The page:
Interview | Douglas Suttle, founder, Fum d’Estampa Press | Indie Publisher of the Week

Established in 2019, Fum d’Estampa Press publishes award-winning Catalan language poetry, fiction and essays in English translation. Its founder, Doug Suttle, tells us what inspired him, why the attraction to Catalan language and literature in particular, and what is so special about Barcelona.

Tell us a bit about your childhood and where you grew up.
I grew up in a leafy suburb of south London before heading up to Nottingham for my teenage years.

Were your parents great readers? What were the books that made you fall in love with reading?
My parents read a lot. They always have. I remember my father reading The Lord of the Rings and The Little Grey Men Go Down the Bright Stream to me as bedtime stories when I was a child. I remember going to sleep dreaming of Shadowfax and Ring Wraiths! I was also surrounded by Penguin Ladybird books about history and explorers, etc. I then quickly moved into reading whatever I could get my hands on. I think I was a pretty avid reader growing up. And that’s thanks to my parents.

A journalist, translator and editor . . . how did you end up in Catalonia?
Long story! I was looking for a change and had been travelling around Latin America for a while but was keen to try out something a little closer to the UK. I ended up in Catalonia. It’s got it all – mountains, an amazing coastline, wonderful cities, and a rich, varied culture.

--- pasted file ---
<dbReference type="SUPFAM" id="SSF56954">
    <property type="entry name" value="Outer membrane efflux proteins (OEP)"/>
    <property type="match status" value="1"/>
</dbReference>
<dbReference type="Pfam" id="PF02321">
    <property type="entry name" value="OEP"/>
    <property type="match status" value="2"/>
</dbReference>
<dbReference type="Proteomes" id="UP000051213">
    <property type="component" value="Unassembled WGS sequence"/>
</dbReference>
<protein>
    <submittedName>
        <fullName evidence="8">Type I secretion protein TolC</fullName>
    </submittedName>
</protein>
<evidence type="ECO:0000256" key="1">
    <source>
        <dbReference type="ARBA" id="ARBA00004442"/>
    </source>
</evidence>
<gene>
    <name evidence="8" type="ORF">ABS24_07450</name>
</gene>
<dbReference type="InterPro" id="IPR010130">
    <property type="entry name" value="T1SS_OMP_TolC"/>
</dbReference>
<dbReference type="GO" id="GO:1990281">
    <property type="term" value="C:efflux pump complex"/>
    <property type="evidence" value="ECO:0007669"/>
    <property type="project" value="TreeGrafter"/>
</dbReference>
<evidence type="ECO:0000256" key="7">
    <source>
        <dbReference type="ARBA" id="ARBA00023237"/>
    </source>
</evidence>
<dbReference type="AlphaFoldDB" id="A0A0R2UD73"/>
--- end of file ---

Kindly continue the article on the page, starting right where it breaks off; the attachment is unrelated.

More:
Continue reading Interview | Douglas Suttle, founder, Fum d’Estampa Press | Indie Publisher of the Week

Review | In the Company of Men – The Ebola Tales, Véronqiue Tadjo | HopeRoad Publishing

In the Company of Men – The Ebola Tales by Véronqiue Tadjo is a beautifully written and translated, stark collection of concise narratives about the Ebola epidemic of 2014. A short but unforgettable novel, it offers a poetic vision of sustained horror, fear, and excruciating pain. It questions the blindness of humanity in the face of potential catastrophic collapse as rampant greed, willful ignorance and avoidable self-destruction threaten to decimate planet earth.

Originally published in France in 2017, there is something prophetic about these tales in light of today’s coronavirus pandemic, and the grim topicality of potential or ongoing infectious disease threats. 

Continue reading Review | In the Company of Men – The Ebola Tales, Véronqiue Tadjo | HopeRoad Publishing

Book 2 Review | Andrew McDougall | Havana Year Zero, Karla Suárez & Fate, Jorge Consiglio | Charco Press

Havana Year Zero by Karla Suárez, translated by Christina MacSweeney, is a brilliant, intense mystery where the past resurfaces in the present to suggest new possibilities for the future, amidst growing tension and constantly subverted expectations.

When the city and everything around you is a shambles, the best course of action is to build something, however small, something that will bring back the taste of the word future to your mouth. (p.227) Continue reading Book 2 Review | Andrew McDougall | Havana Year Zero, Karla Suárez & Fate, Jorge Consiglio | Charco Press